John Alan Turner

Speaker, Author, Mentor, Coach, Facilitator

"Where and What" or "Who"?

It is just a natural human tendency to want to know where God wants us to go and what he wants us to do. And there's nothing wrong with that really. In fact, I pray every night with my girls, "God, you show us where you want us to go and what you want us to do. Then make us brave enough to do it so we don't miss out on the big adventure you have planned for our lives." But when you think about the folks in the Bible, a lot of them knew all of that but ended up on some crazy, convoluted paths. Carrying out their tasks or arriving at their places of service often involved a grueling process. Sometimes they didn't get "there" at all -- at least not where they intended to go.

Abraham had a clear promise from God: "You will be the father of a great nation." Abraham waits for 24 years to have his first child, and then God tells him to sacrifice the boy. That was his clear mission. No speculation. God was extremely articulate: sacrifice Isaac. But Abraham never actually does what God commands him to do because God stops him at the last second.

Joseph knew he was destined to be a leader, but he ends up in a pit and then sold into slavery and then falsely imprisoned first.

David was supposed to become the King of Israel. God said so. Samuel said so. One problem: the current king was not on board with all of this and spent more than a decade trying to kill him. How was that supposed to be part of the plan?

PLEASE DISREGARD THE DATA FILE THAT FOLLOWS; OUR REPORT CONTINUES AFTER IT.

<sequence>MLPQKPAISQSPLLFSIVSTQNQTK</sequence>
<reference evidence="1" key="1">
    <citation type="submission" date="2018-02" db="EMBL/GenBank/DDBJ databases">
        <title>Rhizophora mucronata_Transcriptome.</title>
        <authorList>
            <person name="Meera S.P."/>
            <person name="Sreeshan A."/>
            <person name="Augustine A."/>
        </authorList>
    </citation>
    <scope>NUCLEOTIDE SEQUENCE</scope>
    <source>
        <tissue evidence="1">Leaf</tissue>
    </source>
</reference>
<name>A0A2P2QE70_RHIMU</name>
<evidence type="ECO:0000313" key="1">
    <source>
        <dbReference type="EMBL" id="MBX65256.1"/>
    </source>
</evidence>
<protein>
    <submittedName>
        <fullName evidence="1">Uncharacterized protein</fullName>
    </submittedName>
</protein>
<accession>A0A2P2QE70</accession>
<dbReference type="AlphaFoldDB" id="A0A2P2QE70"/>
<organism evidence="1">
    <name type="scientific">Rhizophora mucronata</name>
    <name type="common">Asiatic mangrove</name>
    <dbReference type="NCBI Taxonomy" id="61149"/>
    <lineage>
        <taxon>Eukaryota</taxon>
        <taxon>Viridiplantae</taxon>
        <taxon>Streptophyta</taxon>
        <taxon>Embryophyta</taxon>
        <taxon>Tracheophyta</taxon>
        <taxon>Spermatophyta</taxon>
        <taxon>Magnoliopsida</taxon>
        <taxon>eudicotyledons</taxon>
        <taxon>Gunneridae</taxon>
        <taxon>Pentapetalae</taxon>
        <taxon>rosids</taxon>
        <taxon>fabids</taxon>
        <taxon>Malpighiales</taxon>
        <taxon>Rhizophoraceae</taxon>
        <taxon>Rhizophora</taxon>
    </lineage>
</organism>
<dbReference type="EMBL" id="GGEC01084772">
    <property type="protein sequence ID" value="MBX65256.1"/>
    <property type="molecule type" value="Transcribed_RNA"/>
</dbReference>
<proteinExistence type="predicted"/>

Hosea was commanded by God to marry a hooker and take her back no matter how many times she cheated on him. I don't know anyone today who would embrace that as part of God's will for their life.

John the Baptist was Jesus' cousin. He had the special mission of being sent to prepare people for Jesus' ministry. But, while he was rotting in prison, Jesus seemed unconcerned. Eventually, he was killed because of Herod's flirty and capricious step-daughter. Anyone want to step up and volunteer for that mission?

Paul knew he was called by none other than Jesus himself to be the Apostle to the Gentiles. And then he spends the balance of his life jumping from the frying pan into the fire and back again.

We have this romantic notion that, if we could only become clear on what God's will for our lives is, then everything else will work itself out. But these people knew clearly what God wanted, and their lives were a mess!

If God's just interested in getting us in a particular place or having us do a particular thing, why all the twists and turns? Why so much drama along the way?

Why is it that just when you've finally figured out where God wants you to go and/or what he wants you to do that's when your spouse decides to leave or your kid gets really, really sick? And why don't we talk about this more?

My best guess is because who you're becoming is more important to God than where you are or what you're doing. So, he sends you to certain places and gives you specific tasks to do knowing full well that on your way to "where and what" you'll become a different "who".

Bottom line: God's will for your life is going to be mysterious, vague and disturbing. I can't explain it all, and it won't often correspond to human logic. But this is what I want to talk about for a little while. Anyone else interested?